Updated: Nov. 25 12:00 PM ET

FMI President and CEO Leslie G. Sarasin today released the following statement on the U.S. Food and Drug Administration’s (FDA) decision to include supermarkets in its chain restaurant menu labeling rule:

“FDA used a five-word clause in the 3,000-page Affordable Care Act to expand chain restaurant menu labeling rules to grocery stores.

“Grocery stores already provide an abundance of nutritional information well beyond calories and have done so for decades. They should not be pulled into a menu labeling law and regulation designed for a different industry. In fact, a typical grocery store has 95 percent of food items already labeled with Nutrition Facts, disclosing much more nutritional information beyond calories, and supermarkets have been exemplified through the years as venues where consumers are informed of their nutritional choices. By contrast, a restaurant is not considered ‘similar’ to a food retailer for the myriad of other regulatory requirements imposed on food retailers, including country-of-origin, bioterrorism, and allergen labeling as well as those associated with the Food Safety Modernization Act.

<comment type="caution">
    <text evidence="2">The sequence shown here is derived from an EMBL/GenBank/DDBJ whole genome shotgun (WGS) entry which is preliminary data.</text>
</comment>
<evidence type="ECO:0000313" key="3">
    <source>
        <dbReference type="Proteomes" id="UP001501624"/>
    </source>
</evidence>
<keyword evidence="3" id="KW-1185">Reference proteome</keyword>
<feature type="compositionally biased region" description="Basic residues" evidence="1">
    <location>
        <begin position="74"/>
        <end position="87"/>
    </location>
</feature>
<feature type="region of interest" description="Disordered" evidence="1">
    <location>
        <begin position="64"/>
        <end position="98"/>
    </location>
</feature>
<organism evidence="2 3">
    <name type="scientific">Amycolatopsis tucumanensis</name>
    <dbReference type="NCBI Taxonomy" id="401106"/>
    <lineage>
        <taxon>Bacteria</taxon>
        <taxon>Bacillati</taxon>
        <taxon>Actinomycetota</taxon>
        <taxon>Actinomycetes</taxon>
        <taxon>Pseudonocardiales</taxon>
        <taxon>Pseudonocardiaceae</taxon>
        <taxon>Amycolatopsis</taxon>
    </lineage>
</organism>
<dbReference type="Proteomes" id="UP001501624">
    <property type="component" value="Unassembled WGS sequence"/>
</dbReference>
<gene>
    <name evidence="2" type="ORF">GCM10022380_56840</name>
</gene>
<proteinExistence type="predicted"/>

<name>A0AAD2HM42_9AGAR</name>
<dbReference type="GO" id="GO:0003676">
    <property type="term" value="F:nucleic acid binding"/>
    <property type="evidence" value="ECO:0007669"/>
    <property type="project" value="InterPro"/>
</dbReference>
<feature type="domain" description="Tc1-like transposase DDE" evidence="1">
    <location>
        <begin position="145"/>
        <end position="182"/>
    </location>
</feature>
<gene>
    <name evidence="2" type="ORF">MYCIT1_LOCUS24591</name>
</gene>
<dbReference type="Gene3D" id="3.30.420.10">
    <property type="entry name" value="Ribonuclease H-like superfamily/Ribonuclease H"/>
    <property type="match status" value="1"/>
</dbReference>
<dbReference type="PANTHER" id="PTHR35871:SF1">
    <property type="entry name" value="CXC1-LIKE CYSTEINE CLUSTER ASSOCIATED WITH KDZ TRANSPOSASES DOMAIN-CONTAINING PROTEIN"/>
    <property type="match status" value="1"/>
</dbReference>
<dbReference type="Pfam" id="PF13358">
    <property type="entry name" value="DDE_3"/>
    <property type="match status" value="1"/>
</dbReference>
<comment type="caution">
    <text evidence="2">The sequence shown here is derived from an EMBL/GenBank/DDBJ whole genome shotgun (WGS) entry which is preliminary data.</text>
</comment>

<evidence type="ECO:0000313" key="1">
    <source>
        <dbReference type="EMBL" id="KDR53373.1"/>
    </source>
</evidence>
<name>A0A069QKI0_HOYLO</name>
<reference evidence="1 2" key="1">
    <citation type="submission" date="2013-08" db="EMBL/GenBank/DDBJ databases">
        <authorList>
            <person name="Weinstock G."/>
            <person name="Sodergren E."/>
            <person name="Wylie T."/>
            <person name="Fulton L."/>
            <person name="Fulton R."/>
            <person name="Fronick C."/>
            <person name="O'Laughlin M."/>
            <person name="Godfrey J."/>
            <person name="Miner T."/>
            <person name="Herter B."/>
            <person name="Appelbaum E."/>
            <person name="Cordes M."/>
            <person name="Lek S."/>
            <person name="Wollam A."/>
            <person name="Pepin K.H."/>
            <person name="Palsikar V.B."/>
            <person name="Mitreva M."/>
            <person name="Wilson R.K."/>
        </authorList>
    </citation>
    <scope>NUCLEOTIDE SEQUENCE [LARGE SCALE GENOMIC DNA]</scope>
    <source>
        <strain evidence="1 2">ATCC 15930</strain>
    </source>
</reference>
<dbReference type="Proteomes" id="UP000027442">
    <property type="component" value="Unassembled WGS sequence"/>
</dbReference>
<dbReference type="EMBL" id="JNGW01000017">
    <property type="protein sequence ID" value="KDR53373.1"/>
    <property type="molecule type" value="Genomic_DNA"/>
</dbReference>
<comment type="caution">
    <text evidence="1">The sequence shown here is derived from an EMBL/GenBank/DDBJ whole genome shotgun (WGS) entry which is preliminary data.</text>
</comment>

“Members of Congress have repeatedly urged FDA not to expand menu labeling to mainstream grocery stores.  FMI supports the bipartisan efforts led by Reps. Cathy McMorris-Rodgers (R-WA), Jack Kingston (R-GA), and Loretta Sanchez (D-CA) and Senators Roy Blunt (R-MO) and Angus King (I-ME) and approximately 100 co-sponsors of the Common Sense Nutrition Disclosure Act (H.R. 1249/S. 1756) to return the menu labeling regulations to the original intent of the law.”

[1] The Food Retailing Industry Speaks (2011), FMI